After a year that has seen some of the worst flooding ever in parts of the Midwest, concern is already rising that the spring of 2020 may bring more high water to places that still haven’t fully recovered
After a year that has seen some of the worst flooding ever in parts of the Midwest, concern is already rising that the spring of 2020 may bring more high water to places that still haven’t fully recovered.
Flooding ravaged much of the Missouri and Mississippi River basins and their tributaries earlier this year, reaching record levels and overwhelming levees in many places. Eight months later, parts of the Missouri River are slightly above flood stage at a time of the year when river levels traditionally run low.
Conditions are only slightly better on the Mississippi River, which is just a couple of feet below flood stage at several towns from Burlington, Iowa, south to near St. Louis.
High river levels aren’t the only worry. National Weather Service hydrologist Mark Fuchs cited two other factors that have him concerned: Soil is extremely saturated in northern states like Wisconsin, Minnesota and the Dakotas, and the long-range forecast offers a strong possibility of a wetter-than-normal winter.
“We’re worried about rivers in general, primarily the Missouri and Mississippi for the spring,” Fuchs, of the weather service’s suburban St. Louis office, said. “We’ll see how the winter plays out.”
Areas along the Missouri River in parts of Nebraska, Kansas, Iowa and Missouri were particularly ravaged in the early spring, damaging hundreds of homes and businesses.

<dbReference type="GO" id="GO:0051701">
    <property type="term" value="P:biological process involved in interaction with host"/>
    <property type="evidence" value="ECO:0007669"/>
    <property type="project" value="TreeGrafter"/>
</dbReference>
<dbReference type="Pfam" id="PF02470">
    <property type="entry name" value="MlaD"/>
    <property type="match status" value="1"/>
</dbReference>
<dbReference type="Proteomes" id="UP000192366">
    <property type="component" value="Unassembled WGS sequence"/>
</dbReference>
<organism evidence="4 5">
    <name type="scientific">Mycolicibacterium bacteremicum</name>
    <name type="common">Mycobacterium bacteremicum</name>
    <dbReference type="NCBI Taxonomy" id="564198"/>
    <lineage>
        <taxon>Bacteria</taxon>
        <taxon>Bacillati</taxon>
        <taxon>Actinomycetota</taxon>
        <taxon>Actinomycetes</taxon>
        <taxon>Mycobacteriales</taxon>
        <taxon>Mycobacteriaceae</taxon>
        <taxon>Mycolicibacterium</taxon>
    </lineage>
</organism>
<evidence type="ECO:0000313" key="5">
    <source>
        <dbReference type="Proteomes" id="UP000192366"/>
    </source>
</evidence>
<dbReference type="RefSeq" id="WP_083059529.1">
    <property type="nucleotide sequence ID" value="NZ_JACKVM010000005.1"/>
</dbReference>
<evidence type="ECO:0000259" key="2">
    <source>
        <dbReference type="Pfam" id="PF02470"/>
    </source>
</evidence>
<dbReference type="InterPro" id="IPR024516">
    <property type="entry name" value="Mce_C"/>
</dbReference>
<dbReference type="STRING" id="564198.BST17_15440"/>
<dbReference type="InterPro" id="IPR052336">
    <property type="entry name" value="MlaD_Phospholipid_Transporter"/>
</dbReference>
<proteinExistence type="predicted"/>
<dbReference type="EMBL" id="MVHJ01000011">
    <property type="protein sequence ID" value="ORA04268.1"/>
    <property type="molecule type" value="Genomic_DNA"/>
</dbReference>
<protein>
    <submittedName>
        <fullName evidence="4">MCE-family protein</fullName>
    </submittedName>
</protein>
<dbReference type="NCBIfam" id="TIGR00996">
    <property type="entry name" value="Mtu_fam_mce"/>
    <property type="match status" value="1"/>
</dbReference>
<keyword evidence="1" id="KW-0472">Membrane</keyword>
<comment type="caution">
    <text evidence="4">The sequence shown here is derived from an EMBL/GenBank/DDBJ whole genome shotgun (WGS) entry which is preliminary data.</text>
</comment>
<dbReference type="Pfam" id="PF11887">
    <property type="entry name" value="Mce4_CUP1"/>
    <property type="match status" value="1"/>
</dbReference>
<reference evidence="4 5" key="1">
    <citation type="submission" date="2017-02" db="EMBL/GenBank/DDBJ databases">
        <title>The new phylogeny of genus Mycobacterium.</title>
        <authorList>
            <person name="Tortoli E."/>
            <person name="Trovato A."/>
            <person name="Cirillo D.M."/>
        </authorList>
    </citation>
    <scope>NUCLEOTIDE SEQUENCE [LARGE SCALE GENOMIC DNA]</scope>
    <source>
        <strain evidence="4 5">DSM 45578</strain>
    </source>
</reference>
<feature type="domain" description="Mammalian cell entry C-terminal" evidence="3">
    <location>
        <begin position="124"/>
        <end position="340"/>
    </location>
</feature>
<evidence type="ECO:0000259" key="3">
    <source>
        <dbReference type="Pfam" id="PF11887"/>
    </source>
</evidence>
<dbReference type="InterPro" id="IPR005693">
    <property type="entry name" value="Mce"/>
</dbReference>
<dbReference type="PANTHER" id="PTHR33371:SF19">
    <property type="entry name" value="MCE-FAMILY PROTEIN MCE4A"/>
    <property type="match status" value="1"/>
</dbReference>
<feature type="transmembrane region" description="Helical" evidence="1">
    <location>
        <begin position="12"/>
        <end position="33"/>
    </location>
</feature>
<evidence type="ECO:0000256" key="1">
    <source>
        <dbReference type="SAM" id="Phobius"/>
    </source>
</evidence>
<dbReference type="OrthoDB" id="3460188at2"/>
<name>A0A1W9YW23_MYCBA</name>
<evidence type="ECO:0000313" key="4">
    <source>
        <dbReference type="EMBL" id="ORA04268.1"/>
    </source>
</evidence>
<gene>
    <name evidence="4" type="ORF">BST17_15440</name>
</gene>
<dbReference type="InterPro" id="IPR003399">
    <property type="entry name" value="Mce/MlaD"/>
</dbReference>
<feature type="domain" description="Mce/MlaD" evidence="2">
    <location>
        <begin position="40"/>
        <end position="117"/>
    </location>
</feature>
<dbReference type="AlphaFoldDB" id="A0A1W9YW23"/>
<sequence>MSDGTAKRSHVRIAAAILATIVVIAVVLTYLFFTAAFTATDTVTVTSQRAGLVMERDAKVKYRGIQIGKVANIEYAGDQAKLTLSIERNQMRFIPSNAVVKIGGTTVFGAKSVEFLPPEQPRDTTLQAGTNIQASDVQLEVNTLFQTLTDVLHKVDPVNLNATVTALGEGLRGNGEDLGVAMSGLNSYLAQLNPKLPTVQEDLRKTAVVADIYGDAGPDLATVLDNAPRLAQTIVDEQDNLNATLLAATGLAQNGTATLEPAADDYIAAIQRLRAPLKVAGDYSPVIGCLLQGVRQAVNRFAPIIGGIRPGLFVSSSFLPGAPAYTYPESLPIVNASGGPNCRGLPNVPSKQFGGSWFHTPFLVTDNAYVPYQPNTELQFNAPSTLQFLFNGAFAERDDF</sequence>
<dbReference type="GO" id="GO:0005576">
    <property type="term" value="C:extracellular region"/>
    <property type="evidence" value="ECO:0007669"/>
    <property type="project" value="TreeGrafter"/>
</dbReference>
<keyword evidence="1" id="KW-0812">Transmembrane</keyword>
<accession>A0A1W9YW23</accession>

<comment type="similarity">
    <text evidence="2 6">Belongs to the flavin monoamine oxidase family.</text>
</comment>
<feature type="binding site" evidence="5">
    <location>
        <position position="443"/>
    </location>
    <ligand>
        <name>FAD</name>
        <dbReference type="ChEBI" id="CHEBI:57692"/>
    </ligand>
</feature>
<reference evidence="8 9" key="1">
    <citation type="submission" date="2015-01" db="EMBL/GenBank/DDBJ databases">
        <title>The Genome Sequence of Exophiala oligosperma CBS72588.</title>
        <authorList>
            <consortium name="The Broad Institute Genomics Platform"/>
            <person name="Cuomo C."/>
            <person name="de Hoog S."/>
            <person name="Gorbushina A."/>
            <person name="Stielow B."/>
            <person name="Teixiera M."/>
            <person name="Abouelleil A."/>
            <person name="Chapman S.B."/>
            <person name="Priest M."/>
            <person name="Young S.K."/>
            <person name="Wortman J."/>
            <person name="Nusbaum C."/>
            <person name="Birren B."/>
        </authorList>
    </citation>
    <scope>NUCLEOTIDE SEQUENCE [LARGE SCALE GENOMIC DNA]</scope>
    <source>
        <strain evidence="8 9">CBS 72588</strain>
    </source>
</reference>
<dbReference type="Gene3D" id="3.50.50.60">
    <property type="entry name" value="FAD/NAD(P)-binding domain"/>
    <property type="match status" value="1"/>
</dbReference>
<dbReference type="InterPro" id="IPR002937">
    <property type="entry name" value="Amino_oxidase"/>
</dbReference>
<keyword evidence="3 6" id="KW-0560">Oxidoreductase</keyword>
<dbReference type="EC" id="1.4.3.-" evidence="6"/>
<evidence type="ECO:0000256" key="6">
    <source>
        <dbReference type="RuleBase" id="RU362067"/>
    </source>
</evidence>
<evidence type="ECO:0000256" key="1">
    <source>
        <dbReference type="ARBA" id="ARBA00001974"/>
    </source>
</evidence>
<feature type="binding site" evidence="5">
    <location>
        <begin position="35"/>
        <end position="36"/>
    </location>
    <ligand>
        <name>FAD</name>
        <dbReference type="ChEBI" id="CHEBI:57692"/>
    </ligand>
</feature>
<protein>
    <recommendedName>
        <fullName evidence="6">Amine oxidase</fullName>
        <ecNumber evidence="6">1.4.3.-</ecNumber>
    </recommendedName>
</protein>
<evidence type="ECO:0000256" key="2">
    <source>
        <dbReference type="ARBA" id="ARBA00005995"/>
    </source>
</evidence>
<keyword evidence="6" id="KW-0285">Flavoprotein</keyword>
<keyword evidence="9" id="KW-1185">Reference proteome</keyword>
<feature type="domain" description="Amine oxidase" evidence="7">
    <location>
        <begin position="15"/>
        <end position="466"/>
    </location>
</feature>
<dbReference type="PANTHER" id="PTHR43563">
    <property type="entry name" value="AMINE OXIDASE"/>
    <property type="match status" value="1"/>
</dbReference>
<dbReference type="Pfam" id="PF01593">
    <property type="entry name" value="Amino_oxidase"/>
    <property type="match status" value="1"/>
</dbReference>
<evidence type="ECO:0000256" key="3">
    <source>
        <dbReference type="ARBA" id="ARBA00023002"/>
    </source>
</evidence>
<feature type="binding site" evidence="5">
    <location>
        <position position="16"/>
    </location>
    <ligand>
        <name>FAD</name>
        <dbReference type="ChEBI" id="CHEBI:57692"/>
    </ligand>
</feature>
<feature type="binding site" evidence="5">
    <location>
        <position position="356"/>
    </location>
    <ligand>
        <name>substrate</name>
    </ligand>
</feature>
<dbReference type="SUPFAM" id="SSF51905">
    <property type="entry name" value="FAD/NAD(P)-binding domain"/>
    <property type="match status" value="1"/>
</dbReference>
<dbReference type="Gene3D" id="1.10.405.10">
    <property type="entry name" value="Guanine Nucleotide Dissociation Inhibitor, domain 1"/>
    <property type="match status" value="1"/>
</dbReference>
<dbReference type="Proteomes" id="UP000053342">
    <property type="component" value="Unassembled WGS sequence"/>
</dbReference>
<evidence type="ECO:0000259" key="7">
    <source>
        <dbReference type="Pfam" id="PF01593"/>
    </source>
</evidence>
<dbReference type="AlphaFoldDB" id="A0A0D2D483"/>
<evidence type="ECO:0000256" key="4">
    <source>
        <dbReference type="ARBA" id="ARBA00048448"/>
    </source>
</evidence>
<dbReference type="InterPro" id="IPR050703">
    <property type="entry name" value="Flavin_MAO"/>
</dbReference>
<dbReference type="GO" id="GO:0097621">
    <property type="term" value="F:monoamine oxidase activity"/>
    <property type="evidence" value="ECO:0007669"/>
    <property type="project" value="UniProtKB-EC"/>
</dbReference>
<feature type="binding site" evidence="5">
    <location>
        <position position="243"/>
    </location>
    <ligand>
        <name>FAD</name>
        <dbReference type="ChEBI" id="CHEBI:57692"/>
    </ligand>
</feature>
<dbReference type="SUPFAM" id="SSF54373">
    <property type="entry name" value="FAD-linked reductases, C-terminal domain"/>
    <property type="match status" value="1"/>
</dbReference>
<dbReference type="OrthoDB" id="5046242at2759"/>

In Buchanan County, Missouri, some county roads were damaged on three separate occasions as floodwaters would rise, fall, and rise again. Emergency Management Director Bill Brinton said those roads have been fixed to the point of being passable but with the strong prospect of more potentially severe flooding next spring, full repairs will have to wait.
Levees that were overtopped and breached in spring and summer flooding also remain unrepaired, meaning that the next big flood could get back into the same homes damaged months ago.
“It’s kind of scary for the spring,” Brinton, whose county had about 150 homes damaged, said. “These people have had their lives impacted three separate times this year.”
The Mississippi River reached near-record levels at several points, including the second-highest ever at St. Louis. Both the Mississippi and Missouri rivers dipped below flood stage by early fall, “then they turned around and went right back up in October with more rain in both basins,” Fuchs said. “For both rivers, there really hasn’t been much chance to recover.”
Fuchs said soil moisture levels in many places to the north are at the 99th percentile for late fall.
“If you have rain, it’s supposed to go into the ground,” Fuchs said. “Well, there’s just not room in the soil to accept rainfall or snowmelt.”
Adding to the worry is the weather service’s December-February forecast which shows a significant chance of above-normal precipitation in the upper Midwestern states that feed water into the Missouri and Mississippi rivers.
For now, all river communities can do is wait. Brinton said the holes in Buchanan County’s levees are too big and plentiful to sandbag.
“I just don’t see how it’s not going to be a problem in the spring,” Brinton said.